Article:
Who's to blame when artificial intelligence systems go wrong?

17 August 2015

Acknowledging that there are potentially massive benefits to AI, there will be an ongoing balancing act to create, update and enforce standards and processes that maximise public welfare and safety without stifling innovation ...

Gary Lea, Australian National University

There has been much discussion of late of the ethics of artificial intelligence (AI), especially regarding robot weapons development and a related but more general discussion about AI as an existential threat to humanity.

If Skynet of the Terminator movies is going to exterminate us, then it seems pretty tame – if not pointless – to start discussing regulation and liability. But, as legal philosopher John Donaher has pointed out, if these areas are promptly and thoughtfully addressed, that could help to reduce existential risk over the longer term.

In relation to AI, regulation and liability are two sides of the same safety/public welfare coin. Regulation is about ensuring that AI systems are as safe as possible; liability is about establishing who we can blame – or, more accurately, get legal redress from – when something goes wrong.

The finger of blame

Taking liability first, let’s consider tort (civil wrong) liability. Imagine the following near-future scenario. A driverless tractor is instructed to drill seed in Farmer A’s field but actually does so in Farmer B’s field.

Let’s assume that Farmer A gave proper instructions. Let’s also assume that there was nothing extra that Farmer A should have done, such as placing radio beacons at field boundaries. Now suppose Farmer B wants to sue for negligence (for ease and speed, we’ll ignore nuisance and trespass).

Is Farmer A liable? Probably not. Is the tractor manufacturer liable? Possibly, but there would be complex arguments around duty and standard of care, such as what are the relevant industry standards, and are the manufacturer’s specifications appropriate in light of those standards? There would also be issues over whether the unwanted planting represented damage to property or pure economic loss.

So far, we have implicitly assumed the tractor manufacturer developed the system software. But what if a third party developed the AI system? What if there was code from more than one developer?

Over time, the further that AI systems move away from classical algorithms and coding, the more they will display behaviours that were not just unforeseen by their creators but were wholly unforeseeable. This is significant because foreseeability is a key ingredient for liability in negligence.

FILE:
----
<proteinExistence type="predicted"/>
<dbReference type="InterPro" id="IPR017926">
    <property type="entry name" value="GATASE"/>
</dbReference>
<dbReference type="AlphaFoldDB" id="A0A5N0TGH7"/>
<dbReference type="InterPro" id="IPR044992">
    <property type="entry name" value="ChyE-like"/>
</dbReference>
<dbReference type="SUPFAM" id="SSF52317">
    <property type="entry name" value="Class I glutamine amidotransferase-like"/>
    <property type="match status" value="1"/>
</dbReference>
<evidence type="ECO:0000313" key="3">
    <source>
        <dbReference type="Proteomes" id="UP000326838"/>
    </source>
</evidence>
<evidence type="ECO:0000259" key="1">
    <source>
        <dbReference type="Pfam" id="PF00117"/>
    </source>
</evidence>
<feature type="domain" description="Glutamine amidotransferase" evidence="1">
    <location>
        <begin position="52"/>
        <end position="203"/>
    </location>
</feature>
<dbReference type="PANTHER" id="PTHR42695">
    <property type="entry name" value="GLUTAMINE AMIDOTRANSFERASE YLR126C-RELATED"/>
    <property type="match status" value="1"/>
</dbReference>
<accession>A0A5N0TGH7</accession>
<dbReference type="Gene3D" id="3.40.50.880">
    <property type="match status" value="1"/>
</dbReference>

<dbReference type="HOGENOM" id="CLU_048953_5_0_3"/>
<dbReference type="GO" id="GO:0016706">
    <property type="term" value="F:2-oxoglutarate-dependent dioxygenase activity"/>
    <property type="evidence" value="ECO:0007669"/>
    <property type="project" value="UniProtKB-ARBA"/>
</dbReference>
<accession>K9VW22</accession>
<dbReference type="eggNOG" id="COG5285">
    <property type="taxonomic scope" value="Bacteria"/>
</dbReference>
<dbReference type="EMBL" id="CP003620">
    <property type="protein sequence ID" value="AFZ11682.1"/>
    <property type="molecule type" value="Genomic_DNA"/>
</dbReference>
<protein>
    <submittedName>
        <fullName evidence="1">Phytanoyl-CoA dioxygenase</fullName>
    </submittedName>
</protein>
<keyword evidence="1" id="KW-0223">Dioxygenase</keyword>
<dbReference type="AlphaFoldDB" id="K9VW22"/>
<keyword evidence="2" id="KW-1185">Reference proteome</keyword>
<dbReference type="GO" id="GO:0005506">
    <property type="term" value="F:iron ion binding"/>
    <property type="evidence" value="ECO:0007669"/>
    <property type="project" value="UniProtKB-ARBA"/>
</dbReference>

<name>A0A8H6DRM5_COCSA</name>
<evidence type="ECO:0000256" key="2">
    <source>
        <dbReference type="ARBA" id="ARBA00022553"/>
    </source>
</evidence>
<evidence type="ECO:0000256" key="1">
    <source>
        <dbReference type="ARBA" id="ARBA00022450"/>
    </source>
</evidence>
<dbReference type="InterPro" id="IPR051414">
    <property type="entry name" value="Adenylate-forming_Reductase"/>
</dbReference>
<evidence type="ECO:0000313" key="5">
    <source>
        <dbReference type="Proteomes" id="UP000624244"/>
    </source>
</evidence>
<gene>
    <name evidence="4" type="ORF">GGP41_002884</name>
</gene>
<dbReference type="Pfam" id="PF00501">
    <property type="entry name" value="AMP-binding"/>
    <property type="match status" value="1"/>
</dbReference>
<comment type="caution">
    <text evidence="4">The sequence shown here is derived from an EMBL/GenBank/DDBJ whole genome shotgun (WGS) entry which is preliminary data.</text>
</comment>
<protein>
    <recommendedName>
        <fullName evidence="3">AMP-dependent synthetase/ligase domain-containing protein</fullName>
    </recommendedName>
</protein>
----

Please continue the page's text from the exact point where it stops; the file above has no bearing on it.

To understand the foreseeability issue better, let’s take a scenario where, perhaps only a decade or two after the planting incident above, an advanced, fully autonomous AI-driven robot accidentally injures or kills a human and there have been no substantial changes to the law. In this scenario, the lack of foreseeability could result in nobody at all being liable in negligence.

Blame the AI robot

Why not deem the robot itself liable? After all, there has already been some discussion about AI personhood and possible criminal liability of AI systems.

But would that approach actually make a difference here? As an old friend said to me recently:

Will AI systems really be like Isaac Asimov’s Bicentennial Man – obedient to the law, with a moral conscience and a hefty bank balance?

Leaving aside whether AI systems can be sued, AI manufacturers and developers will probably have to be put back into the frame. This might involve replacing negligence with strict liability – liability applied without any need to prove fault or negligence.

Strict liability already exists for defective product claims in many places. Alternatively there could be a no fault liability scheme with a claims pool contributed to by the AI industry.

Rules and regulations

On the regulatory side, development of rigorous safety standards and establishing safety certification processes will be absolutely essential. But designing and operating a suitable framework of institutions and processes will be tricky.

AI expert input will be needed in establishing any framework because of the complexity of the area and the general lack of understanding outside the AI R&D community. This also means that advisory committees to legislatures and governments should be established as soon as possible.

Acknowledging that there are potentially massive benefits to AI, there will be an ongoing balancing act to create, update and enforce standards and processes that maximise public welfare and safety without stifling innovation or creating unnecessary compliance burdens.

Any framework developed will also have to be flexible enough to take account of both local considerations (the extent of own production versus import of AI technology in each country) and global considerations (possible mutual recognition of safety standards and certification between countries, the need to comply with any future international treaties or conventions etc).

So as we travel down the AI R&D path, we really need to start shaping the rules surrounding AI, perhaps before it’s too late.

We’ve already started discussions around driverless cars – see here and here – but there’s so much more to deal with when it comes to AI.

What do we do next? Over to you.

Gary Lea is Visiting Researcher in Artificial Intelligence Regulation at Australian National University

This article was originally published on The Conversation. Read the original article.